Thomas H. Clarke says he’s afraid he’ll have to close his independent legal cannabis shop in Portugal Cove-St. Philip’s. (Eddy Kennedy/CBC)
Even though it’s legal, the big banks are balking at weed money, say some cannabis sellers in Newfoundland and Labrador.
Thomas H. Clarke’s independent cannabis shop in Portugal Cove-St. Phillip’s went cash-only Wednesday after being cut off by the bank.
Clarke opened an account with the Royal Bank of Canada before getting his cannabis licence, saying he was a cannabis accessories wholesaler. A few weeks ago, Clarke said, RBC deemed his business „high risk” and sent a letter saying it would be cancelling his account.
That sent Clarke on a hunt for a new financial institution. But, he said, every bank he went to turned him down.
„Most of them are saying that we are not taking cannabis clients right now due to us having dealings with America and America putting pressure on us to not have cannabis industries in our bank,” Clarke told CBC’s St. John’s Morning Show.
Clarke says the five big banks won’t take his business. (Juan Mabromata/AFP/Getty Images)
The Royal Bank said in a statement that it does not comment on „banking relationships” but that decisions are based on several criteria.
„RBC evaluates banking relationships within the sector on a case-by-case basis. Decisions are made against a number of factors, including: the nature of their business, their financial position, creditworthiness, their ability to comply with legal and regulatory requirements, as well as other factors relevant to their specific business.
„This issue has many dimensions, and the law and regulatory framework for the sector continue to evolve. We will continue to take all factors into account within the context of our banking policies.”
Packages of legal cannabis products are on display inside Clarke’s shop. (Eddy Kennedy/CBC)
The bank struggle is familiar to David Joe, who is the operations manager with the Miawpukek Cannabis Boutique in Conne River, who said they had responses „much the same as Thomas.”
„We did some research in the beginning and we knew that the financial institutions that have the debit machines are connected to the U.S. and we would be flagged,” Joe said.
„We chose just to go cash while we searched for other options to offer our customers.”
Joe said they’ve settled on a private ATM company that set up a machine in the cash-only boutique, but that isn’t the ideal scenario, adding it’s a „little inconvenient” for people.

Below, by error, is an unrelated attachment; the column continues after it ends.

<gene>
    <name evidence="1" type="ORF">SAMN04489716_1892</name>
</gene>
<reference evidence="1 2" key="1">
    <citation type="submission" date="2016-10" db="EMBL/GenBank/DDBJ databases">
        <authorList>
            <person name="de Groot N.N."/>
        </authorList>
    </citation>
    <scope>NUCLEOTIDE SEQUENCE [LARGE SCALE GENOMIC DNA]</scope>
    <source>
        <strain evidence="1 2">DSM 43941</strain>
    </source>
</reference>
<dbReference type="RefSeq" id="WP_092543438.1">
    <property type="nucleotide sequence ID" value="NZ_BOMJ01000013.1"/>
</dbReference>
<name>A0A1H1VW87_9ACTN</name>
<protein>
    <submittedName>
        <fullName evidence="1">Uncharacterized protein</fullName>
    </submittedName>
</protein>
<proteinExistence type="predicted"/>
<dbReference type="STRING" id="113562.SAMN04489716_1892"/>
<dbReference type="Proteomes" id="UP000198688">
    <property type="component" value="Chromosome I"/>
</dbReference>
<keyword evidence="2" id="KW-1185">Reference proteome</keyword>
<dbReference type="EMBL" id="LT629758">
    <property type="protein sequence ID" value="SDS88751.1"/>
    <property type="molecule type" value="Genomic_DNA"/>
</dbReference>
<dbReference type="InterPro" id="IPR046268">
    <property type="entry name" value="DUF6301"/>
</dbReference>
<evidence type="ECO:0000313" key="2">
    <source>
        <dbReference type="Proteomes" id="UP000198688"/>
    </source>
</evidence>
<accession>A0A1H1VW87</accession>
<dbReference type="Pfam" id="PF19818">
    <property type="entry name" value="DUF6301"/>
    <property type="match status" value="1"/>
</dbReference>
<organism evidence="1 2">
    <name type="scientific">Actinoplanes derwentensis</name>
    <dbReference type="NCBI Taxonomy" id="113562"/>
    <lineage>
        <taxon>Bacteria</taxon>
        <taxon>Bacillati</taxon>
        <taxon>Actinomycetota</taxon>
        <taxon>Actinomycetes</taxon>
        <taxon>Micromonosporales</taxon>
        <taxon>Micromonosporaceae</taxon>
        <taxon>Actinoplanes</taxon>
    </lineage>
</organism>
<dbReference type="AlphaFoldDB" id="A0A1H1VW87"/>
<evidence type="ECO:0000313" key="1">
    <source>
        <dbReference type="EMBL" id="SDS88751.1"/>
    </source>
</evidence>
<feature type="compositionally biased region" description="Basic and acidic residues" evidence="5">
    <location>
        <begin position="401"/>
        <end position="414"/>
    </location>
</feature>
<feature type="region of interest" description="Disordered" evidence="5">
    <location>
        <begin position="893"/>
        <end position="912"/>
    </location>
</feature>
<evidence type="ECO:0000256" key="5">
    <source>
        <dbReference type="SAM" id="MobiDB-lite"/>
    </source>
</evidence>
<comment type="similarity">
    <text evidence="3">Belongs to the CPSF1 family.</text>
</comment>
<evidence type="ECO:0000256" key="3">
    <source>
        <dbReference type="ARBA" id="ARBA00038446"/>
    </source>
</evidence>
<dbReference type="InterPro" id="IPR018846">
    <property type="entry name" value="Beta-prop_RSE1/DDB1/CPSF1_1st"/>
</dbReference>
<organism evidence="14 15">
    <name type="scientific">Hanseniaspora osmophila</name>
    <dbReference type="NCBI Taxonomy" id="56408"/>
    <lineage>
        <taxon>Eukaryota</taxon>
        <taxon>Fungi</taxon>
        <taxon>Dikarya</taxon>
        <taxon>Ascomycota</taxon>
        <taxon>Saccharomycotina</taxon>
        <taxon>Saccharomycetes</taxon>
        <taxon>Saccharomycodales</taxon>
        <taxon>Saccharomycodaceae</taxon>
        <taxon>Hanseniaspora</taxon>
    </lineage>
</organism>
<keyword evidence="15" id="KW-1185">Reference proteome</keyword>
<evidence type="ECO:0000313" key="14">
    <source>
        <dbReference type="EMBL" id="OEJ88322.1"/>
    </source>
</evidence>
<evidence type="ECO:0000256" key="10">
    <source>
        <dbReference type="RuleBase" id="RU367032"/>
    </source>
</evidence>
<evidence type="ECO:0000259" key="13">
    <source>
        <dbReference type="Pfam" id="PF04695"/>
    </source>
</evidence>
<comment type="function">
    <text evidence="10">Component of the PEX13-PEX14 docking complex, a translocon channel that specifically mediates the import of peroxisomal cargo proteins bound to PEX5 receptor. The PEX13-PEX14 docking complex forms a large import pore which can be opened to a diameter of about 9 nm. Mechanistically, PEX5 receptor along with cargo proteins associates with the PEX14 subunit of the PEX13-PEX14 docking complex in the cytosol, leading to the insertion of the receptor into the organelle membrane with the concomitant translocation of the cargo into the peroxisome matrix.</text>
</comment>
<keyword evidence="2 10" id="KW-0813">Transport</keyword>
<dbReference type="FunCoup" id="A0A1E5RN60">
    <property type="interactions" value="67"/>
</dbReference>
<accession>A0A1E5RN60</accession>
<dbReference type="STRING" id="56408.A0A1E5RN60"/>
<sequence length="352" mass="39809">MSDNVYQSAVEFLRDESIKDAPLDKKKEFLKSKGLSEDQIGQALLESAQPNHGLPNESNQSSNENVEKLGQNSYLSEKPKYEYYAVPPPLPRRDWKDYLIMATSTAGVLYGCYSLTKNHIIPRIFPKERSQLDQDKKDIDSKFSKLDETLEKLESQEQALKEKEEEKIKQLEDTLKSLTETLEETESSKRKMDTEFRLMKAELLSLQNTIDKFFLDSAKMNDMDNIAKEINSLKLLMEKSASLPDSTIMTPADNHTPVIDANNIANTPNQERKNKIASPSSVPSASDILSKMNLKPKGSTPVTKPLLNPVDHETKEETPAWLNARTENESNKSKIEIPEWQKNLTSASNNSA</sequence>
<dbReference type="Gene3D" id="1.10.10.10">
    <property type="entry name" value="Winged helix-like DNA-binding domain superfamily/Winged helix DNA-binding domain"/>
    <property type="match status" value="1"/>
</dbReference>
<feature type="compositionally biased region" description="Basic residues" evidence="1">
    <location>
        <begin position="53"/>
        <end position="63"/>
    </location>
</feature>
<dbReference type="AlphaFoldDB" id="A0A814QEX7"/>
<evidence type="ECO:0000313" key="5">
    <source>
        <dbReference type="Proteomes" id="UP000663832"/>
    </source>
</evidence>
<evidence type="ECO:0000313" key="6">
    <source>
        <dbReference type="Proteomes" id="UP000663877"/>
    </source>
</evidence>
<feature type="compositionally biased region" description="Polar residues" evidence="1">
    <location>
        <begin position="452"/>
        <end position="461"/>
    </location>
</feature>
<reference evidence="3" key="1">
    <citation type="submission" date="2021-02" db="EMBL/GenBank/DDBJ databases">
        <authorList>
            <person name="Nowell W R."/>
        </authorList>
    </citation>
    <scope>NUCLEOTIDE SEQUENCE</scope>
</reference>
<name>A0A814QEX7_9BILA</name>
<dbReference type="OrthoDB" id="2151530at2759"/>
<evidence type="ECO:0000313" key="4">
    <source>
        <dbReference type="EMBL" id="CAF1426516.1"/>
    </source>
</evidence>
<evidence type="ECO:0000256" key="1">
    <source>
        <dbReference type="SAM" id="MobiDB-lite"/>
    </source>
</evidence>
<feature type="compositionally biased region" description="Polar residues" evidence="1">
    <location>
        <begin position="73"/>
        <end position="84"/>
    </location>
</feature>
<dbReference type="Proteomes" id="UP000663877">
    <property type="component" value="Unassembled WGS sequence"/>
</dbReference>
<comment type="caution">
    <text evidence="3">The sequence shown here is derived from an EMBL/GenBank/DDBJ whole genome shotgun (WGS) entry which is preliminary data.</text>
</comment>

„Our customers’ feedback from it that they don’t like it because a lot of people don’t deal in cash in this day and age,” he said.
Aubrey Joe, right, makes the first purchase at the Miawpukek Cannabis Boutique in the Miawpukek First Nation in April. (Miawpukek Mi’kamawey Mawi’omi/Facebook)
The boutique, Joe said, is part of a larger business — including an NLC express and a gas bar — with the cannabis business being added on after legalization.
To date, they have not had any problems with their existing business bank account, but Joe said he’s aware that could change down the road — something he said the federal government needs to look into.
„The federal government’s gonna have to step in here and say, 'Listen, this industry is being developed, it’s a new industry, but it is legal industry,'” Joe said.
„You have no other choice but to offer your service to those independent businesses because they’re businesses like any other that you offer your business to.”
Trina Fraser, an Ottawa-based lawyer specializing in Canada’s legal weed sector, said Alterna Bank has emerged as an option for many of the nation’s legal weed retailers — but that’s no help to Clarke because there’s no Newfoundland and Labrador branch.
„This is the first I’m hearing of someone literally having no options and potentially having to resort to a cash business,” she said of Clarke’s operation, THC Distribution.
She said there’s a theft risk when businesses handle large amounts of cash, and it’s not clear why financial institutions aren’t getting on board with the legal weed business.
„I don’t know that we’ve gotten any complete transparency on why the banks’ policy haven’t really evolved and kept up with the industry,” she said.
„Is it just lingering stigma and reputational risks fears? Has it got to do with U.S. subsidiary banks and pressure from the U.S.? I don’t know.”
In Labrador West, it was down to the wire. The High North shop in Labrador City also struggled to get a bank on board, and only secured its account with the Newfoundland and Labrador Credit Union two hours before opening at 4:20 p.m. on legalization day.
Co-owners Trevor and Brenda Tobin, said they were upfront about what they’d be selling and had a number of banks turn them down.
„Obviously the banks knew that this was going to be a huge market and someone was going to have to do it,” Trevor Tobin said. „We’re not going to put the money under our mattresses — we needed somewhere to deposit — so I’m surprised they didn’t have anything in place.”
Brenda and Trevor Tobin say they’ve experienced financing difficulties similar to Clarke’s. (Jacob Barker/CBC)
High North was cash-only for the first few months because even though the business had a bank account, the mother-son duo couldn’t find a credit and debit machine provider.
The company they used at their convenience stores wouldn’t get involved with cannabis sales.
„We knew there was going to be some potholes,” Brenda Tobin said. It took about three months to find a debit machine provider, but there’s one in place now.
Clarke said the Newfoundland and Labrador Credit Union told him it wasn’t taking on any new cannabis clients.
He said he’s applied to some other credit unions he wasn’t familiar with and is waiting to hear back.
He estimates about 60-70 per cent of his sales went on either credit or debit, but for now his shop in Portugal Cove-St. Philip’s is cash only.